May their memories be a blessing.
The calamity in Surfside will live on as one of the worst building collapses in US history. Surfside, Florida, is home to a bustling Jewish community of roughly 5,000, more than one third of the North Beach population to be exact, and largely Orthodox in practice. North Beach, a top portion of narrow land on the Atlantic Ocean, also includes Bal Harbour, Bay Harbor Islands, and Indian Creek. The area, once the scene of rampant anti-Semitism, including lodging slogans like, “Always a view, never a Jew,” now boasts large religious observance, with much stemming from the Shul of Bal Harbour under the leadership of Rabbi Sholom D. and Rebbetzin Chani Lipskar, and Rabbi Yair Massri, who leads the Sephardic minyan on the premises. Just blocks from the Towers site is the Surfside Minyan Synagogue, under the helm of Rabbi Aryeh Citron, where six families have been affected by the unfolding events. While the Jewish communities of South Florida are known to house retirees over 65, Surfside’s Jewish community has a median age of only 43.
In the 1980s, Champlain Towers was a sought-after destination for Hispanic Jews seeking a home away from home after emigrating from Cuba. Back then, the building was new and popular. The list of Jewish victims from the doomed building, now 36, may unfortunately rise, but the following includes some information on Jewish residents who have passed or are missing at the collapse site.
Stacie Fang, an event planner, was revealed as the first victim of the collapse. Her funeral was held in her former residency in New Brunswick, New Jersey. Yet, despite her loss, there was still reason to rejoice, as her teenage son, Jonah Handler, 15, was pulled to safety by police officers after a heroic bystander, Nicholas Balboa, who was walking his dog, saw Jonah’s fingers peeking through the rubble and alerted law enforcement, using the flashlight on his phone.
David Epstein, 58, and his wife Bonnie, 56, have a son, Jonathan, 26, in New York. David, an avid jet-skier, was a retired real estate investor. Bonnie’s remains were initially recovered at the end of June; David’s has since been recovered, as well.
A Venezuelan Jewish couple, Aryeh (Leon), 79, and Ruth (Christina Beatriz Elvira), 74, Oliwkowicz, were also one of the first fatalities of the disaster to surface. In 2019, the couple donated a sefer Torah to Yeshivas Ohr Eliyahu – Lubavitch Mesivta of Chicago, where their daughter Leah Fouhal works. Aryeh, a Yiddish speaker, was overjoyed at being able to fulfill the mitzvah of commissioning a Torah scroll in his lifetime. The Torah was dedicated in memory of his departed parents.
Frank Kleiman, 55, the founder of a budding postal business, was looking forward to the birth of a first grandchild. Frank’s family originated in Cuba, but he was raised in Puerto Rico. A lifelong Philadelphia Eagles fan, Frank had studied at Drexel University in Pennsylvania. His mother, brother, wife, and her son remain missing at Champlain Towers. Frank’s brother Jay held employment back in Puerto Rico with his father, working in textiles. Jay was only visiting Florida for the funeral of a friend who passed from COVID. Their mother, Nancy Kress Levin, has been a resident of the Towers since the 1980s.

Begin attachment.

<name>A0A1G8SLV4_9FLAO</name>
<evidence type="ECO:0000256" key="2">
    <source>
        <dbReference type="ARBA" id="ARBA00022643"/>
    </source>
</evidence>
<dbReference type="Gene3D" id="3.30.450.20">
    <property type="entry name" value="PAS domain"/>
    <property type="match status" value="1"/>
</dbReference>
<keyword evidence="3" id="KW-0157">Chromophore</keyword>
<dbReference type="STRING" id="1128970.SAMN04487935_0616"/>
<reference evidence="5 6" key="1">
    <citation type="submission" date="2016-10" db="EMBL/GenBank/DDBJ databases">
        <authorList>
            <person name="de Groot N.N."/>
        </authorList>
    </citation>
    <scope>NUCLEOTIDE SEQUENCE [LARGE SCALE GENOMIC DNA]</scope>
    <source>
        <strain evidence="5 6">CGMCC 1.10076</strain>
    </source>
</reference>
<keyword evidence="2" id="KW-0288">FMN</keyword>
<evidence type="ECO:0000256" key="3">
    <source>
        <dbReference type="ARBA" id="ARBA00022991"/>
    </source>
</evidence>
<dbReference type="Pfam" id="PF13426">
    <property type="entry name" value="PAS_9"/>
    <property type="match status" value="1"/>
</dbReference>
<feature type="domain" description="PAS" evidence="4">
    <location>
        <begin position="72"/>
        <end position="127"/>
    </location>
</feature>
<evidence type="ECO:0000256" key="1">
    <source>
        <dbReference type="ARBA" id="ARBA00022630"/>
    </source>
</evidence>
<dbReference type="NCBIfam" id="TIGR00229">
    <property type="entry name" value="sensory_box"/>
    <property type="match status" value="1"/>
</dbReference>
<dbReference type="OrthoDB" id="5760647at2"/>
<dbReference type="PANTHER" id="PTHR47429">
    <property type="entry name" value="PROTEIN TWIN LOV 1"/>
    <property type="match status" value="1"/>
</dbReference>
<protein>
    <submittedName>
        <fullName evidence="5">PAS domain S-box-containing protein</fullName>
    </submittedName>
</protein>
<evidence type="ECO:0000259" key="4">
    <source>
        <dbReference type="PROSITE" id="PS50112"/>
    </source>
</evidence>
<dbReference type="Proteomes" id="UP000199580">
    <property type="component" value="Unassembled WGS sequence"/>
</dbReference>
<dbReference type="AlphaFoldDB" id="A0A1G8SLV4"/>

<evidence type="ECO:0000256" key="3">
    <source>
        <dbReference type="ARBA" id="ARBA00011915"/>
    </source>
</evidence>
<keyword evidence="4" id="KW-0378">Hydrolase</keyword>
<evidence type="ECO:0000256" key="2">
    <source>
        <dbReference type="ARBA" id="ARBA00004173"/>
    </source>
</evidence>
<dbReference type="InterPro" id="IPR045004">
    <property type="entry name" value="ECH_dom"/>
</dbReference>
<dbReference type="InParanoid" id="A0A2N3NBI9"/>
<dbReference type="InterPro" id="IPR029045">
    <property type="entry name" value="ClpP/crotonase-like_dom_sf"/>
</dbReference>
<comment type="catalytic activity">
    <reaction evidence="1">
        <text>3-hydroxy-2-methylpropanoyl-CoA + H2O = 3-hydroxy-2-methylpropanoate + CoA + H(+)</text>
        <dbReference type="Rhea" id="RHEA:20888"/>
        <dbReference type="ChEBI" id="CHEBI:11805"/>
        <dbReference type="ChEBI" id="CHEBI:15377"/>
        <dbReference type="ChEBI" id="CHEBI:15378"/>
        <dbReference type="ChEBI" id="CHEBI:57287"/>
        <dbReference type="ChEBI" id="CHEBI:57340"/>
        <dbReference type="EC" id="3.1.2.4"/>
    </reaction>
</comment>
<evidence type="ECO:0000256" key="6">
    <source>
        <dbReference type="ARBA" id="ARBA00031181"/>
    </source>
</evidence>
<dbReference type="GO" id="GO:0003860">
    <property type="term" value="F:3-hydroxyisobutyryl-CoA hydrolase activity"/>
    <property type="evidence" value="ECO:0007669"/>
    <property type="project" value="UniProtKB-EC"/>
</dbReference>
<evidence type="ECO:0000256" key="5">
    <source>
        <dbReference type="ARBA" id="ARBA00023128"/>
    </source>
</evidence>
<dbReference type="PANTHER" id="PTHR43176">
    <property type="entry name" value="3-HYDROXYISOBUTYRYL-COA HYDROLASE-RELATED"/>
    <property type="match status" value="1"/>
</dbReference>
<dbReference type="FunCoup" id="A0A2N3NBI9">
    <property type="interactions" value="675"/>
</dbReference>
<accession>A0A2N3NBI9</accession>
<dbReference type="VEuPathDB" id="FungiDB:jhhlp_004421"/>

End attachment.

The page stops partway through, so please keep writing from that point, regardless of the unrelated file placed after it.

Among the missing are many who had only just restarted their lives. Brooklyn-born Dr. Ruslan Manashirov had just married his wife Nicole Dorian-Manashirov on May 2; the couple moved to Surfside to begin their lives. They remain missing.
Moises Rodan, a Jewish high school graduate from Venezuela, recently graduated from the University of Florida. Rodan, who is in his 20s, and excelled in computer engineering, was involved in Miami’s Jewish community. He remains missing.
Andres Levine, 26, also of Venezuela, came to Florida for career advancements in finance ahead of his planned August wedding. He remains missing.
Luis Sadovnic and Nicky Langesfeld were married this past January and moved into the Towers a few months ago. Langesfeld is a lawyer of Argentinian decent and Sadovnic had a Jewish education in Venezuela. They remain missing.
Chaim (Harry) Rosenberg, 52, very recently purchased his condo at Champlain. Last summer he lost his wife to cancer, and more recently, both his parents to the pandemic. Chaim had returned from New York a mere few hours prior to the catastrophe. Chaim’s daughter Malky, 27, and her husband Benny Weisz, 32, of Lakewood, New Jersey, were visiting their father at the time of the collapse. Malky, an auditor, and Benny, who has a career in finance, originated from Austria and spent time in yeshivah in Israel and later in a Lakewood kollel. The trio remains missing.
Ilan Naibryf, 21, of Argentina, was raised in Hawaii and was in his third year at the University of Chicago, where he was jointly awarded a substantial sum to launch a financial tech business. There, he was also a past president of the Chabad student center. Ilan was in Surfside with his girlfriend Deborah Berezdivin for a funeral and was staying in one of her family’s apartments. Deborah, a marketing major at George Washington University, had her eyes set on a career in luxury fashion. They remain missing.
Linda March, 58, recently moved to Surfside from Brooklyn with hopes to begin a new stage in life in less cramped quarters. She remains missing.
The Queens Jewish Link wishes a speedy resolution for all of the families who are still awaiting the discovery of their loved ones, with the hope that miracles might still take place. To the relatives and friends of those who have indeed perished in the collapse of the Champlain Towers South, we pray that HaMakom y’nacheim osam – that the Almighty will join in consoling them for their losses as only the Almighty can, amongst the mourners of Zion and Jerusalem.
By Shabsie Saphirstein